People

Brenda Larison

Assistant ResearcherUCLA Center for Tropical Research & Department of Ecology and Evolutionary Biology

Phone: (310) 206-6599
Email: blarison at ucla dot edu

Center for Tropical Research
Institute of the Environment and Sustainability

University of California, Los Angeles
Lakretz Hall, Suite 300
619 Charles E. Young Dr. East
Los Angeles, CA 90095-1496

Department of Ecology and Evolutionary Biology

University of California, Los Angeles
Terasaki Life Sciences Building, Room 4153
610 Charles E. Young Drive South
Box 957239

Research Interests

I am fascinated by the myriad of physical forms and behaviors that animals display. In my research I focus both understanding how this amazing diversity evolves, and how to conserve it. My current research addresses both evolution and conservation through work the two projects below. I work in the lab of Bob Wayne here at UCLA, with researchers here in CTR, and with colleagues at several other institutions in the U.S. and abroad.

How the Zebra Got Its Stripes

How zebra evolved stripes is a mystery. It seems like there must be an advantage to offset how conspicuous they seem, but what is it? What are the genetic changes that occurred to cause striping? I’m working with my colleagues to find the genes that control striping and to discover what advantages there might be to stripping. Finding the genes that control striping can tell us a lot about how stripes evolved and why. Because natural selection leaves a footprint on the genome, genes can tell us whether they confer an advantage or not. Because of this we can map both genetic and stripe variation and compare this to geographic variation in environmental factors that we think may be important. Are zebra more striped in areas with higher temperatures, more trees or more tsetse flies? If they are this will lead to hypotheses that we can test more directly.

Insights from Genetics and the Conservation of Grevy’s Zebra

The endangered Grevy’s zebra is the largest and most finely striped of the three species of zebra.  Less than 3000 remain in the wild concentrated in the ecologically rich Laikipia-Samburu region of Kenya. They are a flagship species, the preservation of which will help maintain the essential ecological processes that have created ecosystems like the Laikipia-Samburu. Our research on Grevy’s examines how human land-use influences population genetic structure, migration, and gene flow using genetic tools, collaring data and modeling. Because we work closely with conservationists and managers, they can use our results to determine what management actions are required and how best to work with the local communities to conserve this species.

Education

Ph.D. University of California, Los Angeles, 2007
MA Biology, San Francisco State University, 1996
BS Marine Biology, San Francisco State University, 1989

Teaching

Lecturer in the Department of Ecology and Evolutionary Biology, UCLA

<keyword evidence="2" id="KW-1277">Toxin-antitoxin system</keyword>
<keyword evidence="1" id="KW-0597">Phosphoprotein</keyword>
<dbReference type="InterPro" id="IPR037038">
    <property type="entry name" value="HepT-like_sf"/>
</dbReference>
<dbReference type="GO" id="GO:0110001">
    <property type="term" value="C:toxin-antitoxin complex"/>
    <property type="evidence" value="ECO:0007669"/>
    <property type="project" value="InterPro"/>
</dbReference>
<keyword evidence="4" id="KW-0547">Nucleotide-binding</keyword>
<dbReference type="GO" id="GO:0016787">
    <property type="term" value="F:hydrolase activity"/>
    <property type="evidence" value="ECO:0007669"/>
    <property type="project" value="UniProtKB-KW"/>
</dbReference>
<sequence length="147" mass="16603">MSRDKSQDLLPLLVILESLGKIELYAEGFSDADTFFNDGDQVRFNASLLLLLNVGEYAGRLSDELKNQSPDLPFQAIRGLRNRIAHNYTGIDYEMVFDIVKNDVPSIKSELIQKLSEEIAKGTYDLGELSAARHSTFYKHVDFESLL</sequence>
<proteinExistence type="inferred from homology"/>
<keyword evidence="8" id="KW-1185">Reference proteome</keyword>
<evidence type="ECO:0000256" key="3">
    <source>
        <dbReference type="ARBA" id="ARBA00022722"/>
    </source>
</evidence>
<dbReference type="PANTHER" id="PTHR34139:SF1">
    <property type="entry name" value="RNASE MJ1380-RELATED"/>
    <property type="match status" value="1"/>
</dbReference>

EEB114 Ornithology
EEB129 Animal Behavior
EEB124 Field Ecology

Publications

Cordingley J. E., Sundaresan S. R. Larison, B. J., Shapiro, B., Rubenstein, D. 2009. Grevy’s zebra conservation: overcoming threats of isolation, genetic hybridization and demographic instability. Animal Conservation 12:520-521.

Larison, B. 2008. Impacts of environmental heterogeneity on alternative mating tactics in the threadtail damselfly. Behavioral Ecology and Sociobiology 16:531-536.

Larison, B. 2007.Environmental heterogeneity and alternative mating tactics in the damselfly, Protoneura amatoria. Behavioral Ecology 18:1021-1028.

Larison, B., P. W. Williams, S. A. Laymon, and T. B. Smith. 2001. Avian responses to restoration: nest-site selection and reproductive success in Song Sparrows. Auk 118:432-442.

Smith, T. B., K. Holder, D. Girman, K. O'Keefe, B. Larison, and Y.Chan.  2000. Comparative avian phylogeography of Cameroon and Equatorial Guinea mountains: implications for conservation. Molecular Ecology 9:1505-1516.

Larison, B., T. B. Smith, R. Fotso, and D. McNiven.  2000. Comparative avian biodiversity of five mountains in northern Cameroon and Bioko. Ostrich 17:269-276.

Schneider, C. J., T. B. Smith, B. Larison and C. Moritz. 1999. A test of alternative models of diversification in tropical rainforests: Ecological gradients vs. rainforest refugia. Proc. Nat. Acad. Sci. 96: 13869-13873.

Larison, B., S. A. Laymon, P. L. Williams, and T. B. Smith. 1998. Song Sparrows vs. Cowbird brood parasites: impacts of forest structure and nest-site selection. Condor 100: 93-101.


CTR Bird

Center for Tropical Research | UCLA Institute of the Environment and Sustainability
La Kretz Hall, Suite 300 | 619 Charles E. Young Dr. East | Los Angeles, CA 90095-1496

The Center for Tropical Research, located on the third floor of La Kretz Hall, is part of the Institute of the Environment and Sustainability at the University of California, Los Angeles. For general inquiries, contact Christa Gomez, CTR Office Manager, at 310-206-6234, or by email at cgomez@lifesci.ucla.edu. Visitors are always welcome.

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